My studio practice concerns the transposition of sound, time and motion into other forms. Most recently, this has manifested in attempts to cast explosions in aluminum and bronze, but this body of work began more gently as experiments in which traces of the past were conjured out of analogue technologies and made visual. For example, for the Norwegian Wood Drawing (2012), I undertook to divine something of the sadness and brilliance of John Lennon from old Beatles albums by way of a mechanical contrivance that transferred the minute variations of the vinyl grooves onto a paper surface. The resulting series of drawings appear to, even if in a very small percentage, contained true traces of Lennon’s essence. Indeed, consistent throughout this body of work are methods that allow for the energies, motions and essences at hand to be captured and presented in a seemingly raw and unfettered manner. As such, theCast Explosions (2015) and small Trinity (2016) pieces are not representations or renditions of explosions, but the actual explosions themselves, albeit in a stilled state. While there is a strong speculative element of this pursuit, the works nevertheless emanate an undeniable aspect of the real, one that lends them reliquary-like presence.
All the Birds I Saw Last Year
I have become distracted by birds. Early in 2017 I began to take note of the local flocks of starlings, sparrows and crows. Depending on the weather and time of year, their location and activity varied considerably. It occurred to me that if I were to make a record of every bird I saw for a year, some larger patterns might emerge that speak to our relationship with nature. Indeed, conceiving of the local bird population as a collective canary-in-the-coalmine, I thought I might begin to detect how human activity is adversely affecting our shared environment.
As I began my bird count on September 18, 2017, I was conscious of famed ornithologist John JamesAudubon’s (1785-1851) declaration that he saw 10,000 birds a day. How long might it take me to reach that number in an urban environment some 200 years later? Properly, each bird image denotes one sighting, so can represent either a single bird or a flock. Still, I estimate it took 240 days to meet Audubon’s one-day total.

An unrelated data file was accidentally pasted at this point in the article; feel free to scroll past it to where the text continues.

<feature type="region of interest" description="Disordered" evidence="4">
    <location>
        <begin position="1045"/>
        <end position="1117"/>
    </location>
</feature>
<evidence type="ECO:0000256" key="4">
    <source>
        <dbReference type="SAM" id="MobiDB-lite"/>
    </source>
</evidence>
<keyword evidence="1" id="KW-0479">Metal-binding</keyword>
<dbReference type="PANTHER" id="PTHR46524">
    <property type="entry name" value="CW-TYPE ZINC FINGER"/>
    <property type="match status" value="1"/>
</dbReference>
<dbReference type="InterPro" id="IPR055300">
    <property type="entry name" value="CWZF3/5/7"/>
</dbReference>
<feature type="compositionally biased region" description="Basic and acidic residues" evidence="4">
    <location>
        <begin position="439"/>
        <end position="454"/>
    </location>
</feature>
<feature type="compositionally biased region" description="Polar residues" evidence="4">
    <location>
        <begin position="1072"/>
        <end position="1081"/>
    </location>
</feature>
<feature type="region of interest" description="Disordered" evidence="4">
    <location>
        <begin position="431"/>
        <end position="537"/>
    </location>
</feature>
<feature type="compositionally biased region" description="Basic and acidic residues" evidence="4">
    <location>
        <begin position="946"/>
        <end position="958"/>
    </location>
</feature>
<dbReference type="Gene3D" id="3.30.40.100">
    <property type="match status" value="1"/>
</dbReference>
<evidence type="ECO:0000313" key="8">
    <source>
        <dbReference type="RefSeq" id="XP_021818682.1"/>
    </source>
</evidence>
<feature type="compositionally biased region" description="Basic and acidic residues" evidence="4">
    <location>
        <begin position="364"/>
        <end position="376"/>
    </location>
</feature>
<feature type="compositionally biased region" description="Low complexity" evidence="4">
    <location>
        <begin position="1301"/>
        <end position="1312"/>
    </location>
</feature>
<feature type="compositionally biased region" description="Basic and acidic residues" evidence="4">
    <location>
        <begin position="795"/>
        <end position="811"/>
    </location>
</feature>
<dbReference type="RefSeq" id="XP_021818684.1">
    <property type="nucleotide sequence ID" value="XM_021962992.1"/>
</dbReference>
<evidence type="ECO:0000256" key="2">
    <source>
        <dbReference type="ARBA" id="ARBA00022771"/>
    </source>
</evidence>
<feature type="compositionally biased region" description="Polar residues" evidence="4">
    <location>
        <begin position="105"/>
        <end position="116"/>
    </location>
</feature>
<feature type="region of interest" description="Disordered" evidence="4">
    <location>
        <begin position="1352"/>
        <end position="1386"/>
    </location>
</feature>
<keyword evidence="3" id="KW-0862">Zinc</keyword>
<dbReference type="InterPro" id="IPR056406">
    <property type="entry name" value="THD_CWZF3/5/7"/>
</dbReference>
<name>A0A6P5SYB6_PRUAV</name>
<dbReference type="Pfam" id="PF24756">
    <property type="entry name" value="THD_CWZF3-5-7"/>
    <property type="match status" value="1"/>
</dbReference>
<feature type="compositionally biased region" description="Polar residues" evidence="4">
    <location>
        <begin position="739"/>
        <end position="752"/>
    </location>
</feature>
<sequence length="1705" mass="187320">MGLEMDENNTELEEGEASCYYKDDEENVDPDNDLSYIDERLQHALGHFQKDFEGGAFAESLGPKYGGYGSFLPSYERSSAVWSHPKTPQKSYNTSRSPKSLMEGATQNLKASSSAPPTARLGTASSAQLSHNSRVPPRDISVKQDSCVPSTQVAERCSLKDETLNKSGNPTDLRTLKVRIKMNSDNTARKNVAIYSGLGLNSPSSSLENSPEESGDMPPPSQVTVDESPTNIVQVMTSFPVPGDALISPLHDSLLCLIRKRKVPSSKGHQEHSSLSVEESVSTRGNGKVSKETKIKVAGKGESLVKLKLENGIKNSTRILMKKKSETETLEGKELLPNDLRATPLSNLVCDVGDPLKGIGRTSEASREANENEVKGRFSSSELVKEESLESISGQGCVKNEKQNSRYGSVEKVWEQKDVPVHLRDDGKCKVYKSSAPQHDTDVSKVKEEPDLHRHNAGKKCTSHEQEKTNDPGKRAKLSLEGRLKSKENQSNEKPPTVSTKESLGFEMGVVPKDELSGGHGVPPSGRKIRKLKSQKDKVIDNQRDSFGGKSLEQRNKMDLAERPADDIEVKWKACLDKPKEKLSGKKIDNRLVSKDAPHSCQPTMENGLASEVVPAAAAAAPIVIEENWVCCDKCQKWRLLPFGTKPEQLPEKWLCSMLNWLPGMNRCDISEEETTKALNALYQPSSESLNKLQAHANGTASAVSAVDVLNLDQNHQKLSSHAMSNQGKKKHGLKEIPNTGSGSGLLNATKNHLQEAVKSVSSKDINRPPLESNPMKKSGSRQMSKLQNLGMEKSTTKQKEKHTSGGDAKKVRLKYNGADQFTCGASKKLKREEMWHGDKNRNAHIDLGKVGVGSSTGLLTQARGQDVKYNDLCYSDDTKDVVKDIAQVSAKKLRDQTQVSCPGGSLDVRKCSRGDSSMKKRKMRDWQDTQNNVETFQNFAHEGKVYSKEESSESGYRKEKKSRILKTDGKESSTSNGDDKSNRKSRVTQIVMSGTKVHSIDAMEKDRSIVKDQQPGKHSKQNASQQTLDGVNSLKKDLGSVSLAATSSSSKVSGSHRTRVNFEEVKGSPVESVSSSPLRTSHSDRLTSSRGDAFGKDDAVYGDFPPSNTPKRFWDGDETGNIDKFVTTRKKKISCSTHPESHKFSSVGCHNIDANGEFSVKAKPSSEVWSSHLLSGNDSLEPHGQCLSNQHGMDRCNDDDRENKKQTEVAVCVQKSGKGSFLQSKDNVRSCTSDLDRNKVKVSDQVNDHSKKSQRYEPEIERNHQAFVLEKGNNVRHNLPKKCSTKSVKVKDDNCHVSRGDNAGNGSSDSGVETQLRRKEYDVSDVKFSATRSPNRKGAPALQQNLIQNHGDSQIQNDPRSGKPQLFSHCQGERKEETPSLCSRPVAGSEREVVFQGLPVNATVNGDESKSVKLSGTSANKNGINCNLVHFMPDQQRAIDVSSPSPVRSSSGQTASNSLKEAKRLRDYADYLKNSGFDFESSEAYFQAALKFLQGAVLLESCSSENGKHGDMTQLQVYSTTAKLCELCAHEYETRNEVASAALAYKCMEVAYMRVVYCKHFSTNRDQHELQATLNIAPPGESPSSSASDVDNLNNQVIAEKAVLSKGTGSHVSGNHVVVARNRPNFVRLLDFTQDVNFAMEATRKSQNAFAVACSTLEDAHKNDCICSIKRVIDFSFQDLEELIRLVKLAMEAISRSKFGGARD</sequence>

Admittedly, my pursuit is pseudo-scientific. While the regimented manner in which the results are presented suggests a scientific eye, what birds I see from day to day is largely random. Perhaps the project is best expressed as the meandering of one being intersecting with the meanderings of many others. Be that as it may, over the course of several months, the fluxes in the local bird populations are apparent and patterns can be discerned. One observation that is particularly telling is that 38% of our local bird population are invasive birds, species naively introduced by humans and which now thrive in the urban environment.
During the course of the year, I realized the project pitted my Neolithic brain against my modern sensibilities. While I am now able to rapidly identify birds by their colour, call, behaviour and flight pattern – something our ancestors would have relied on to find food or be warned of approaching predators – I am compelled to categorize and order those birds in the same all-too-modern manner that has, ultimately, led to the exploitation of the natural world. That all my bird sightings are recorded on my mobile phone, something that keeps us disengaged from our physical surroundings, belies a whole other set of ironies.
My desire is for the project to be read as a gesture of hyper-attunement at a time in which we are all increasingly aware of the rapid pace of environmental change. I am at once buoyed by the intelligence, ingenuity and incredible beauty of our avian neighbours and distressed by how we humans impinge on their lives on a daily basis.
I owe a debt to the illustrators of my many bird reference books. It is their renderings that populate these charts. Amongst these are Roger Tory Peterson, Román F. Compañy and David Allen Sibley.
I would like to thank my family for their support and for tolerating my near-constant state of distraction. Thank you also to The Central Art Garage, Andrew Wright, the City of Ottawa Public Art Program and the Ontario Arts Council.